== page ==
The 51st Super Bowl was arguably the greatest of them all. The New England Patriots, down 28-3 to the Atlanta Falcons with little more than a quarter to play, produced a thrilling comeback, rallying to an overtime victory of 34-28. This was a feat unparalleled in any previous Super Bowl: the largest deficit previously overcome was 10 points.
Since the match, several explanations have been given for the overcome. As a team, New England’s 4th quarter performance was flawless. Moreover, Atlanta’s Super Bowl naivety was evident: their play-calling in the game’s latter stages was foolish and their aggression in defence was simply unsustainable. However, it was Brady, his ability as a quarterback and a leader of the highest quality, who was ultimately able to exploit Atlanta’s flaws.
Brady’s post-game interviews have been fascinating: he maintained that he, as well as the team, never believed they were beaten. Head Coach Bill Belichick added that the halftime message was the “Same thing we told them in the first quarter and the second quarter — just kept coaching and just kept trying to get better.” It is difficult to believe doubt hadn’t entered the minds of the New England players, with the unprecedented scale of the comeback task they faced. However, anyone who has watched the Patriots over the years will understand that Brady and Belichick have unwavering belief in both their own ability and each other’s. This shone through in the Patriots commitment to their game-plan, and their subsequent victory.
Brady’s performance set new records for QB’s in the Super Bowl: Championship game records for most passes (62), completions (43) and passing yards (466) were recorded. It was extremely fitting that these records were set in the game where Brady surpassed Joe Montana and Terry Bradshaw as the most successful QB in Super Bowl history: Brady now has five Super Bowl wins, to Montana and Bradshaw’s four. I, for one, was delighted that Brady surpassed the record. It is now indisputable evidence that he is a player of the highest calibre, and true testament to the level of consistent excellence that he has demonstrated over his 16-year career.
While Brady’s achievements are unparalleled, his beginnings offered no indications of the career he would have. Unlike Peyton Manning (drafted first), Brady’s main QB advisory throughout his career, Brady was selected 199th in the NFL Draft. New England really stumbled upon a diamond. Initially serving as back-up QB, Brady only became a starter in his second season, 2001, when the starter Drew Bledsoe got injured. Brady secured his first Super Bowl that year, illustrating his capabilities and leadership qualities. Brady would go on to lead the Patriots to Super Bowl victories in 2003 and 2004.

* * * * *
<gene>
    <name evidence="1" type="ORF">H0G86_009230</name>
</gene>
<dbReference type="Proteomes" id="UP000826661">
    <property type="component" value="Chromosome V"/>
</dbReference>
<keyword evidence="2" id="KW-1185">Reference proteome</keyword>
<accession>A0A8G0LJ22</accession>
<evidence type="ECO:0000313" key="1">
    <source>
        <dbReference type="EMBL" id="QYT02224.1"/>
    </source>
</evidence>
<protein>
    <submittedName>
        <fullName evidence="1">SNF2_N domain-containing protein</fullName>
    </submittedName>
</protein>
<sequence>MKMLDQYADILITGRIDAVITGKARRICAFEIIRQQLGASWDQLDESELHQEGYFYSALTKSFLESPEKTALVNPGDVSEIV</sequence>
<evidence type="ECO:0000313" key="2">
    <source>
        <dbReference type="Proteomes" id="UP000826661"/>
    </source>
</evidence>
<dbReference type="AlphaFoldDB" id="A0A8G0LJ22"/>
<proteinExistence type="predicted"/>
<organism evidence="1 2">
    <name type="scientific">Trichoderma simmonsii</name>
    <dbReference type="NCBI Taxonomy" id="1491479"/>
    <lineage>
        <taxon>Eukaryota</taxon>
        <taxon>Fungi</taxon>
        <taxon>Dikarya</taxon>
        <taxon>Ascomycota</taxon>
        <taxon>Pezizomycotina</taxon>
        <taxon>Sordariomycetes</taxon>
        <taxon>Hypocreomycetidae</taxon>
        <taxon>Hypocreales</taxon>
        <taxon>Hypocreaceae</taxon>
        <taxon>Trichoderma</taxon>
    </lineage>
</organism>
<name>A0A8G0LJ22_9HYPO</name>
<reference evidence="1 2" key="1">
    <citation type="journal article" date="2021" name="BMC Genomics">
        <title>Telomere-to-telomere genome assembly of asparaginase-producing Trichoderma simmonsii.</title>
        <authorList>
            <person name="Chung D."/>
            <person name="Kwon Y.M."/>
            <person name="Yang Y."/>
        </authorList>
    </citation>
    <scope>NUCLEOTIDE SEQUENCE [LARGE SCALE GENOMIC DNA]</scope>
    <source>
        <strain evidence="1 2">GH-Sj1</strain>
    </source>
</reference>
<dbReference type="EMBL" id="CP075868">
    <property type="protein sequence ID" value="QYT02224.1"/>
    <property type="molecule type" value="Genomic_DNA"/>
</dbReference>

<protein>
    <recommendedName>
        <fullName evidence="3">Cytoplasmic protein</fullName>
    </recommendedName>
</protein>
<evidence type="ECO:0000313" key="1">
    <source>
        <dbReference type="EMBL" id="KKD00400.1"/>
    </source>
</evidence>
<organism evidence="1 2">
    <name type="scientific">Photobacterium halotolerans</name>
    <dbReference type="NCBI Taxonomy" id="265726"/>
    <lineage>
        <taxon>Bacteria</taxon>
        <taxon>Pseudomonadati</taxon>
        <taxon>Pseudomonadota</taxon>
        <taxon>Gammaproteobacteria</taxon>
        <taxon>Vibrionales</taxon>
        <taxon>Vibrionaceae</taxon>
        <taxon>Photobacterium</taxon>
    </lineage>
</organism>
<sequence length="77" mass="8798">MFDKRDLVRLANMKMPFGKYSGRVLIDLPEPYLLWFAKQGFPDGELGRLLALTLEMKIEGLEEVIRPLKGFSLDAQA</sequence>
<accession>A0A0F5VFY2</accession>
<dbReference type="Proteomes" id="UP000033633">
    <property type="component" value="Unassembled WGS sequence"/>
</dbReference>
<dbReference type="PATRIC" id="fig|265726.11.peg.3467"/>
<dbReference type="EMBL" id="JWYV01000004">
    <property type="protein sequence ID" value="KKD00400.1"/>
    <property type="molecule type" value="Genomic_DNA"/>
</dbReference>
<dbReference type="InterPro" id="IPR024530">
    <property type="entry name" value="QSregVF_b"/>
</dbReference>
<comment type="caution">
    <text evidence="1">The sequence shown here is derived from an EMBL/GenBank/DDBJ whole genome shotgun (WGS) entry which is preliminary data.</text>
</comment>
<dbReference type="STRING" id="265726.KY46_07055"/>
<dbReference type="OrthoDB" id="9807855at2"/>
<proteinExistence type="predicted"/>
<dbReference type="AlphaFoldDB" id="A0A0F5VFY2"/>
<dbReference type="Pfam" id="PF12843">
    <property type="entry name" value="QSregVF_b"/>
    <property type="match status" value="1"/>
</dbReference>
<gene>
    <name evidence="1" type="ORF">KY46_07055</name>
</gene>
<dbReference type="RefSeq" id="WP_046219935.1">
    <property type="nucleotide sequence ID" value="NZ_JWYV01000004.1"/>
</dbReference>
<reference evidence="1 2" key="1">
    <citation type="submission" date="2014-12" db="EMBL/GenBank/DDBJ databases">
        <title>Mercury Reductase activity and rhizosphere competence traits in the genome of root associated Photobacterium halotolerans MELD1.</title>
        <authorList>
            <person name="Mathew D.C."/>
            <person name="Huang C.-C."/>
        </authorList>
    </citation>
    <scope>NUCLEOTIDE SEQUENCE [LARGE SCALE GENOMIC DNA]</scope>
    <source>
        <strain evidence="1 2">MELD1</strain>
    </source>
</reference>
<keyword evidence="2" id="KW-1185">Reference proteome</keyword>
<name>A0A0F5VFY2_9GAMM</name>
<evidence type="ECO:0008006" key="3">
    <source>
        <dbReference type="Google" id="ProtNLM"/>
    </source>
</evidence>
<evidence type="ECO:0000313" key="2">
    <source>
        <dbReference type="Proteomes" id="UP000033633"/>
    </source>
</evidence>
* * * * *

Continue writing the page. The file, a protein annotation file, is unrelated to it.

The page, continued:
Two of Brady’s best season statistically, 2007 and 2011, ended in harrowingly narrow Super Bowl defeats to the New York Giants, led by QB Eli Manning. In 2007, Brady amassed 4806 passing yards and threw for 50 touchdowns. Brady benefitted from having Randy Moss, a Hall of Fame-level receiver, to hit. Analysts have argued that his 2007 season was one of the best ever produced by a quarterback. However, despite having a 16-0 record, the Patriots were unable to cap off the perfect season, narrowly beaten 17-14 in the Super Bowl. In 2011, Brady amassed 5,235 yards passing and 39 touchdowns.
2011 was about Rob Gronkowski, the juggernaut Tight End that Brady has formed a fantastic footballing relationship with. While 2007 was about offense, 2011 is considered by most to be the most archetypal Patriot season, killer in all phases of the game. Again, however, Brady and the Patriots were defeated by Manning in the Super Bowl, this time 21-17. Joe Montana won all of the Super Bowls he played in. Having won 5 and lost 2, Brady is player that has experienced both the glory and the despair.
Super Bowl losses have provided greater fuel for his drive and determination to be successful, despite being nearly 40. Super Bowl losses have made him a more complete player. 2014, Brady’s other Super Bowl victory, consisted of the Patriots taming the mean defence of the Seattle Seahawks. In similar style to this year, the Patriots completed a 10 point comeback in the 4th quarter. Brady has accumulated a magnificent repertoire of Super Bowl victories, the latter two, 2014 and this year undeniably made sweeter by the defeats in 2007 and 2011.
While blessed with talent, Brady’s consistent level of excellence is down to his sheer dedication to his craft. Even following Super Bowl winning season, he rarely takes more than two weeks off, desperate to get back and begin preparing for the new season. An example of his dedication is his diet. He follows a strict 80% alkaline, 20% acidic diet; in a 2014 interview, he described it as providing “balance and harmony through my metabolic system”.
Despite his unrivalled dedication, the single most important reason for Brady’s success has been Bill Belichick, his head coach throughout his playing career. Brady and Belichick have a true symbiotic relationship: Brady’s consistency marries perfectly with Belichick’s system. Together, they have reached 7 Super Bowls while largely lacking the amount of star players other teams have had. Brady and Belichick’s respective successes cannot be divorced from each other’s. Ultimately, they have formed an unrivalled dynasty, comparable to the one Alex Ferguson and the class of ’92 achieved.
Brady, in partnership with Belichick, has the quality that all sportspeople crave. By whatever means, they win. They have winning in their blood. In Super Bowl LI, Brady immortalised himself. He is the greatest QB ever.
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